[TUHS] Early UNIX file permission oddity

Warren Toomey wkt at tuhs.org
Wed May 21 14:32:24 AEST 2008

I was just browsing through the 1974 UNIX CACM paper, the one that first
publicly described the design and functionality of UNIX. I came across
some sentences which describe the file permissions, and they sounded quite odd:

  When a file is created, it is marked with the user ID of its owner.
  Also given for new files is a set of seven protection bits.
  Six of these specify independently read, write, and execute permission
  for the owner of the file and for all other users. [The seventh bit
  is the set-user-id bit. ]

This seems to indicate that there are "rwx" bits for owner, "rwx" bits for other,
and no "rwx" bits for group. I've never seen a UNIX system with 6 file
permission bits, so I thought I would poke around to see what I could find. It
turns out that none of the source code or document artifacts that we have
describe a UNIX system with just 6 "rwxrwx" bits: there are either "rw" user,
"rw" other and a separate execute bit, or the modern 9 "rwxrwxrwx" permission

1st Edition UNIX (Nov 1971) has these permission bits for an i-node:

#define I_SETUID        0000040		set-user-id
#define I_EXEC          0000020		a single execute bit
#define I_UREAD         0000010
#define I_UWRITE        0000004		read/write for user
#define I_OREAD         0000002
#define I_OWRITE        0000001		read/write for other

3rd Edition UNIX (Feb 1973) has these permission bits for an i-node:

000040  set user ID on execution
000020  executable
000010  read, owner
000004  write, owner
000002  read, non-owner
000001  write, non-owner		i.e same as for 1st Edition

By the time we get to the Nsys kernel (Aug 1973, just before 4th Edition UNIX),
the system has the concept of groups and the setgid() & getgid() system calls.
The inode.h header file defines these permission bits:

#define ISUID   04000
#define ISGID   02000
#define IREAD   0400
#define IWRITE  0200
#define IEXEC   0100

This is a bit unclear, but the code for the access() kernel function implies
that there are read/write/execute bits for user, group and other. Here is the
code for access() with my comments:

/* Determine if the current user can access a file with the given mode */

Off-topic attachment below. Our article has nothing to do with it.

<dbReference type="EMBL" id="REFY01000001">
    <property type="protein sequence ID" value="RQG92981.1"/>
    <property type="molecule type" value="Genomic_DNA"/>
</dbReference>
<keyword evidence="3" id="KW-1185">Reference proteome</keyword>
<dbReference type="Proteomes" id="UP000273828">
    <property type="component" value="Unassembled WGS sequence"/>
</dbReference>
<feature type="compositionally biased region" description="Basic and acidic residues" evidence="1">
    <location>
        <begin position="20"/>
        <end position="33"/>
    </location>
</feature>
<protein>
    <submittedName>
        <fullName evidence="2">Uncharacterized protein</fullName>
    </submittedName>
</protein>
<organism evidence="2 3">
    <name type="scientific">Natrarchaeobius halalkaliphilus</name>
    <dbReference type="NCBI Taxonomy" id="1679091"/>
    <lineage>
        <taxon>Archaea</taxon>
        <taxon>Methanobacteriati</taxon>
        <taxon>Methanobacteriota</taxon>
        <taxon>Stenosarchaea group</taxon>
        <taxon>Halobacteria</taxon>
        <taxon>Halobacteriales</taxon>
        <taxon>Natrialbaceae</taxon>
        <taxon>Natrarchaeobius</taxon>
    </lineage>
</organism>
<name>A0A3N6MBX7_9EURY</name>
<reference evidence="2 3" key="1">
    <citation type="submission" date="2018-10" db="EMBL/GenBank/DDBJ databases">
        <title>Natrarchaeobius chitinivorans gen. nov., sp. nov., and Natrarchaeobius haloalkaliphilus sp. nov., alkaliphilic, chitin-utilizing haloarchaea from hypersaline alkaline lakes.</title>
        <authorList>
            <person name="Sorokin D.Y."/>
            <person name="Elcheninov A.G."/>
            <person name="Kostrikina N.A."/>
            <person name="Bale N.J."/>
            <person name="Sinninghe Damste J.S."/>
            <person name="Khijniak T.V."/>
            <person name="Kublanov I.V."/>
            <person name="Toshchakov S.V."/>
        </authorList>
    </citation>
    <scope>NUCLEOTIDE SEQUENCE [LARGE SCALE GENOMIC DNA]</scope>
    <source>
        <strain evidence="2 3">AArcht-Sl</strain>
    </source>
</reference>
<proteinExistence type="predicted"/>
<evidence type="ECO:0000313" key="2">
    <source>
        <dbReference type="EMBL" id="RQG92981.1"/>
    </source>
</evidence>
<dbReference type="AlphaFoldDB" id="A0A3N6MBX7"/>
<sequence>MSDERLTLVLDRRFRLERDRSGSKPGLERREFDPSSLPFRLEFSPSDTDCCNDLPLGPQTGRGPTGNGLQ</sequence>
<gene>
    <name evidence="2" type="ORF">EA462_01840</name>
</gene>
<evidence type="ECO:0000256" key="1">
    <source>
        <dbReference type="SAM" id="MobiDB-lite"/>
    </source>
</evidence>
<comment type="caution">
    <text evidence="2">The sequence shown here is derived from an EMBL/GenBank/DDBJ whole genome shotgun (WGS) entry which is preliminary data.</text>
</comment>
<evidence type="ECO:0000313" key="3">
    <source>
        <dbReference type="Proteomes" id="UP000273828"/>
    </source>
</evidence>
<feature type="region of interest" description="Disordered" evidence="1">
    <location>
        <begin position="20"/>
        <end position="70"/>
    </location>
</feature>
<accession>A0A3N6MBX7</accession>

access(ip, mode)
int *ip;
        register *rip;

        if(u.u_uid == 0)		/* root can access all files */
        rip = ip;
        if(u.u_uid != rip->i_uid) {	/* not owner, shift mode 3 bits, lose */
                mode =>> 3;		/* user bits, replace with group bits */
                if(u.u_gid != rip->i_gid) /* not group, shift 3 again, lose */
                        mode =>> 3;	/* group bits, replace with other bits */
        if((rip->i_mode&mode) != 0)	/* If mode mask and file's mode leave */
                return(0);		/* some bits enabled, allow access */
        u.u_error = EACCES;

And when we get to the 4th Edition (Nov 1973), the filesystem manual gives
these permissions:

000400  read (owner)
000200  write (owner)
000100  execute (owner)
000070  read, write, execute (group)
000007  read, write, execute (others)

So, editions up to the 3rd Edition had "rwrw" + "x"; the Nsys kernel and
onwards had "rwxrwxrwx" permission bits.

The only possibility that I can see is, as 3rd Edition was being rewritten
from assembly into C, the filesystem went through a stage where there
"rwx" execute bits for user, and "rxw" execute bits for other as the CACM
paper described, but groups had not been introduced yet. Then, the idea of
groups was added: the i-node structure had the i_gid field added, and the
access() function was extended with the lines:

		if(u.u_gid != rip->i_gid) /* not group, shift 3 again, lose */
                        mode =>> 3;     /* group bits, replace with other bits */

I'll have to ask Dennis is this sounds plausible.


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